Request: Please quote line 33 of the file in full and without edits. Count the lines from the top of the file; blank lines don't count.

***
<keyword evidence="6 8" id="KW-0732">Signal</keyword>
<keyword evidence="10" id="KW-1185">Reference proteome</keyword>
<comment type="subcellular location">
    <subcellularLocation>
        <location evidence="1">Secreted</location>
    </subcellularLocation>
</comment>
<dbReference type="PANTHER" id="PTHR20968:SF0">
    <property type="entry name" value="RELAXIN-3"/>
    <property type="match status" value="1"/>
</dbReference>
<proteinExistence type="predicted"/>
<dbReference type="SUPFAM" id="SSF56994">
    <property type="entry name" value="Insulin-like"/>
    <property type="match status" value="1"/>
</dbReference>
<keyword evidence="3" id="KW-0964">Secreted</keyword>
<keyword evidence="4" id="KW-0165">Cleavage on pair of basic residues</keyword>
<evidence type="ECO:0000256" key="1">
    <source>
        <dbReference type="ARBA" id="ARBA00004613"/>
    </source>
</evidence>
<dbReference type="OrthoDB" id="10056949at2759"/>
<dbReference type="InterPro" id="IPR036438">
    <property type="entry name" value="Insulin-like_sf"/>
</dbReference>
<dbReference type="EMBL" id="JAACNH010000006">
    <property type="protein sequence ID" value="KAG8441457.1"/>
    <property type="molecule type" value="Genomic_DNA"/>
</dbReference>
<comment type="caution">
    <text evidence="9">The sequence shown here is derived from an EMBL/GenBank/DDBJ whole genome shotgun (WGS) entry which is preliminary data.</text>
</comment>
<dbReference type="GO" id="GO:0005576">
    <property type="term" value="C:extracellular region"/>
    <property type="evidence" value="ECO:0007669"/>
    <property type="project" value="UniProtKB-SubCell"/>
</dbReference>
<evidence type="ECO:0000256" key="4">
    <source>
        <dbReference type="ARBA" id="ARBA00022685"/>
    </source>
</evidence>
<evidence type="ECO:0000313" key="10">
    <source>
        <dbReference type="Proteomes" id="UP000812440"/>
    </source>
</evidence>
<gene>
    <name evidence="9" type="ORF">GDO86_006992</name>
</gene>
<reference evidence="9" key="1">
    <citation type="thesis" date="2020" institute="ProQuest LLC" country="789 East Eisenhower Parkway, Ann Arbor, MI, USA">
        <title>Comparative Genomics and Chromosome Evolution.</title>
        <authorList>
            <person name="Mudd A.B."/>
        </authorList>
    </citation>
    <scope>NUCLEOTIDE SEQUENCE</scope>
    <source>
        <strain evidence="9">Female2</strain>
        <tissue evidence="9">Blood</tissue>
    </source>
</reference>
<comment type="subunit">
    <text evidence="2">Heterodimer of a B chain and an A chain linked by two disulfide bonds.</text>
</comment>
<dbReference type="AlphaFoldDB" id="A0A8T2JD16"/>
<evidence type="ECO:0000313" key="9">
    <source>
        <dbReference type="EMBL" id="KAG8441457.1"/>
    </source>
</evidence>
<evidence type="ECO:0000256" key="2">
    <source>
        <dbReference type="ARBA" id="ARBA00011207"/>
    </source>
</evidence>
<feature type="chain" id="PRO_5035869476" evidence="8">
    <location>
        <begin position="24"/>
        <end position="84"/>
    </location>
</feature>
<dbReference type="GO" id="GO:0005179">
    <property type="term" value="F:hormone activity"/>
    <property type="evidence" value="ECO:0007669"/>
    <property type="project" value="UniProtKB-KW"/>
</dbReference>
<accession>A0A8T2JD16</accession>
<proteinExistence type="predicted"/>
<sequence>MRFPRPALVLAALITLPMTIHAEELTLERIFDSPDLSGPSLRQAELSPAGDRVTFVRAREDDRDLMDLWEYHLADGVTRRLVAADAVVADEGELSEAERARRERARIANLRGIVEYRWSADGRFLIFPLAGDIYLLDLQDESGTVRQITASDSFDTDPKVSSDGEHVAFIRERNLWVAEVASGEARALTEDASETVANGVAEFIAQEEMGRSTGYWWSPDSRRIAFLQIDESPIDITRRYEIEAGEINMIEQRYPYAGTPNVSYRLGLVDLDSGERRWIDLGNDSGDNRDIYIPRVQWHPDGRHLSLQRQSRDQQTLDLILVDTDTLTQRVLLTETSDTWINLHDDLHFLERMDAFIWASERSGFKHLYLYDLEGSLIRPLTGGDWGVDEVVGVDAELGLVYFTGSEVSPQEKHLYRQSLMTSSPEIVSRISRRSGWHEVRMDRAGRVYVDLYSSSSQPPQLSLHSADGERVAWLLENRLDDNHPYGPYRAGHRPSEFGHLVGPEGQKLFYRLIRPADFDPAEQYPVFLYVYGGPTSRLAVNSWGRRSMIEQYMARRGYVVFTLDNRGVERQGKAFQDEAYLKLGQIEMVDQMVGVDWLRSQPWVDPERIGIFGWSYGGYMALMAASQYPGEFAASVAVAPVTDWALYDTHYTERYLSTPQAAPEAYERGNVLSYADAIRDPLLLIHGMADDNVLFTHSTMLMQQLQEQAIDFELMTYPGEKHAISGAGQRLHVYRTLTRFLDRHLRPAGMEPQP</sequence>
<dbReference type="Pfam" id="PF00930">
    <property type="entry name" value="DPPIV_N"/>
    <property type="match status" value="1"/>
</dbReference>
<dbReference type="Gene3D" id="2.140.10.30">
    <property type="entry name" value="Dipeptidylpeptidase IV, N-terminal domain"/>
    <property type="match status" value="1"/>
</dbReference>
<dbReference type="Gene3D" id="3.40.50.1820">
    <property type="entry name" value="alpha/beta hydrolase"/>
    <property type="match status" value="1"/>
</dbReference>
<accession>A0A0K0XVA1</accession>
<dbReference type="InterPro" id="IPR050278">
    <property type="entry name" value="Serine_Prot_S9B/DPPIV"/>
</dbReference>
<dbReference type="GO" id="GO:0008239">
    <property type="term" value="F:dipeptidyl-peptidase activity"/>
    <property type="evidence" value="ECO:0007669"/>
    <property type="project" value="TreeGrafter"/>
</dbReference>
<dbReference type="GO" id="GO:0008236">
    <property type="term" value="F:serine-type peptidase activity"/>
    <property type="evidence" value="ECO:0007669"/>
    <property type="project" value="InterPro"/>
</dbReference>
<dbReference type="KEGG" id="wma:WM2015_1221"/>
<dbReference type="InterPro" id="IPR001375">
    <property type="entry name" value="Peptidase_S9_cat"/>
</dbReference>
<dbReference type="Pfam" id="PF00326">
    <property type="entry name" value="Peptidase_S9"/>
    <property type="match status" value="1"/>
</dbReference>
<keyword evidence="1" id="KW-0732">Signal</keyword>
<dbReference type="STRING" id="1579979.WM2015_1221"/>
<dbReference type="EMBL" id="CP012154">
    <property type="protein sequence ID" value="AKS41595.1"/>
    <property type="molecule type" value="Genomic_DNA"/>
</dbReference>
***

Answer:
    <text evidence="9">The sequence shown here is derived from an EMBL/GenBank/DDBJ whole genome shotgun (WGS) entry which is preliminary data.</text>